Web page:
Sugarloaf Spirits Live

It’s springtime, the season of emergence and regeneration, optimism and growth – a time when airborne euphoria titillates the imagination, unleashes a flow of creative juices. Many have felt it. It’s contagious. Peaks in May. Fades into steamy summer doldrums. And here I sit, rain falling, grass greening through the southern window, enthralled, mind climbing an ancient Indian footpath leading up the southern face of a venerable Connecticut Valley landmark. Called Mount Sugarloaf by most, Wequomps by the earliest deed, and The Giant Beaver in Algonquian oral history, there exists at the top an inconspicuous shelf cave tucked under the Beaver’s eyebrow.

Although I often think of that boyhood curiosity, I have not scaled the path or visited that cave in 50-some years. My last visit would probably take me back to the years surrounding the winter 1966 torch job of the white, 19th-century, porched, wood-frame summit-house I remember well. The roof of the infamous cave up there, known to locals as King Philip’s Seat, is the old fenced-off observation deck along the road. I know the path and the cave despite exploring it far less often than another ancient footpath to a similar cave on North Sugarloaf, secluded on a hardwood ridge where no motor vehicles or adults ever visited. I suppose it was then possible to bump into a familiar face on rare occasions. Otherwise, you had the place to yourself – a private sanctuary, place of peace and solitude – a lofty, indigenous, stone altar securely nestled in the Earth Mother’s chapel.

Both ridgetop caves are in fact rock shelters situated high above pro-glacial Lake Hitchcock shoreline of the late Pleistocene. They date back far deeper than the civilized world’s oldest pew, to a world of hunting, gathering and pagan worship. The cave on Sugarloaf faces southeast. North Sugarloaf’s faces west. Both are located high on the southern tips overlooking steep drops. They can be clearly seen from the towns below if you know what you’re looking for.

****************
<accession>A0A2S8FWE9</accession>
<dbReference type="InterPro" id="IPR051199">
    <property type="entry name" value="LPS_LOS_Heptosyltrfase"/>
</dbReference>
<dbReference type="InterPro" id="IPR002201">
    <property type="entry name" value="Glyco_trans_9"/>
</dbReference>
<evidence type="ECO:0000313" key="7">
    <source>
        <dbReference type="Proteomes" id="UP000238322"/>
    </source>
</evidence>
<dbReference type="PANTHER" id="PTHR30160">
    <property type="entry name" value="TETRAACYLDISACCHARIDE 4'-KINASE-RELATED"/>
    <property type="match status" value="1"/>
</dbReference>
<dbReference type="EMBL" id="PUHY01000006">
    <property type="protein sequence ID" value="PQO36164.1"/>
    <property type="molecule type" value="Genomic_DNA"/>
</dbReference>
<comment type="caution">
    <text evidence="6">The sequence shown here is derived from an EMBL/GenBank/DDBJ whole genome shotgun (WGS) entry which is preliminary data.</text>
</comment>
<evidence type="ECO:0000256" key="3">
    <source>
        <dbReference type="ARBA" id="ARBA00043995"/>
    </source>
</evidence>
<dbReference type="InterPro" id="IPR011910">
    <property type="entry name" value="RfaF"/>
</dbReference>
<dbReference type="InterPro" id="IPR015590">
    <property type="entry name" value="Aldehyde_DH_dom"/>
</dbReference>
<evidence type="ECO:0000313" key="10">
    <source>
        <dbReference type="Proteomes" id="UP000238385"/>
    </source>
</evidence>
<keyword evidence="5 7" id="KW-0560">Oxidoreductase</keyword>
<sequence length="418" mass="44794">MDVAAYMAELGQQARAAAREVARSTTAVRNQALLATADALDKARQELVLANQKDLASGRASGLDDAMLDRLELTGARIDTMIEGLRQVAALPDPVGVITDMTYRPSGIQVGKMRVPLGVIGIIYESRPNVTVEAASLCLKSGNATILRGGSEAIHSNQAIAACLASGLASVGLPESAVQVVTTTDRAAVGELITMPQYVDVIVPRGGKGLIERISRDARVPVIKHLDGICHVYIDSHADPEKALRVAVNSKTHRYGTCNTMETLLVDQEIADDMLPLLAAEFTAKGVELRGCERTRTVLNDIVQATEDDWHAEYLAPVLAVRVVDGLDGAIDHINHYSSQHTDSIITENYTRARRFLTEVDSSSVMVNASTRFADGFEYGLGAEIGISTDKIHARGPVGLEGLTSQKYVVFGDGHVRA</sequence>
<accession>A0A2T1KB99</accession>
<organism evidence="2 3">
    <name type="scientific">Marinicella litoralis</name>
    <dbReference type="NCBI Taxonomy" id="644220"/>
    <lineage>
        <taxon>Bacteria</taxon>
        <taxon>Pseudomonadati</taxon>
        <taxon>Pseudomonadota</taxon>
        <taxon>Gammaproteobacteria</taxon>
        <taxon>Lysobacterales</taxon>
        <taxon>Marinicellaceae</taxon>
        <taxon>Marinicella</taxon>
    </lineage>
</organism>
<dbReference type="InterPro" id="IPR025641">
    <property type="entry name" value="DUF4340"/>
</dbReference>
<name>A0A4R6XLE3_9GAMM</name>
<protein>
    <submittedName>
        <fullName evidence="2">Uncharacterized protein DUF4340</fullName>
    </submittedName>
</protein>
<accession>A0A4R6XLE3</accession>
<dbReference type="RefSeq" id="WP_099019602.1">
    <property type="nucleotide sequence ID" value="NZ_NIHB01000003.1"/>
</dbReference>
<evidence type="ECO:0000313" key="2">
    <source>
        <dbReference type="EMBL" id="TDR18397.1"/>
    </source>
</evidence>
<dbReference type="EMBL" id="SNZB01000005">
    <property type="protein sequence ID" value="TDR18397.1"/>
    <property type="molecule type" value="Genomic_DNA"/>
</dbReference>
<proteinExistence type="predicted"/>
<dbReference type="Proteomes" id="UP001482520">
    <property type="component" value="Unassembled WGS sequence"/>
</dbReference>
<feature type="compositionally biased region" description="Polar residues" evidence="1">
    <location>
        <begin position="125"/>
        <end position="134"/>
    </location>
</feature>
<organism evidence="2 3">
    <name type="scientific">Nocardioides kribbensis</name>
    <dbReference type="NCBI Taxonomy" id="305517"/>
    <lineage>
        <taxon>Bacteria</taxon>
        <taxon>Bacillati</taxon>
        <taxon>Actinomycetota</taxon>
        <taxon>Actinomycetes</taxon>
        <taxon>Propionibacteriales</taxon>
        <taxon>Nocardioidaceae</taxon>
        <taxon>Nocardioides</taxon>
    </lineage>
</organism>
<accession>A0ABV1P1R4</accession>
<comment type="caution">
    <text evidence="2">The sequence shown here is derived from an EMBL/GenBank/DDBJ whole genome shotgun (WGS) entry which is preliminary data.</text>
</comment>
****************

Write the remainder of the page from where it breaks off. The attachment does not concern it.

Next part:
Though the caves’ appearance hasn’t changed in my lifetime, the activity around them has increased dramatically. That’s especially true on Mount Sugarloaf, a tourist destination where car and foot traffic stream up and down the road and hiking trails to the mountaintop observation tower protruding from the Beaver’s skull. On North Sugarloaf, you are apt at any time to find gaily clad hikers and helmeted bikers following a network of marked trails maintained and patrolled by uniformed state employees headquartered at Sugarloaf. Not threatening, these park rangers are potentially present anytime, anyplace all the way from Sugarloaf’s summit, across the notch, up North Sugarloaf and down to the Hillside Road parking area. Perhaps the solitude and quiet contemplation I recall as a kid could still be experienced in that North Sugarloaf cave if you hit it right. No guarantees

What triggered my thoughts of the Sugarloaf caves of my South Deerfield youth was a relatively new biography I read about the great Sioux holy man Black Elk. Written by Joe Jackson, I would recommend it to anyone attempting to understand Oglala Lakota medicine man. Perhaps a diligent reader should first read “Black Elk Speaks” and “The Sacred Pipe,” both still in print if you want to understand the tribe’s worldview. Much of what that culture believed mirrors the beliefs of western Massachusetts’ native people scattered long ago to faraway places. Some likely eventually found their way to Sioux, Blackfeet and other Great Lakes and Northern Plains villages that took the harried migrants in.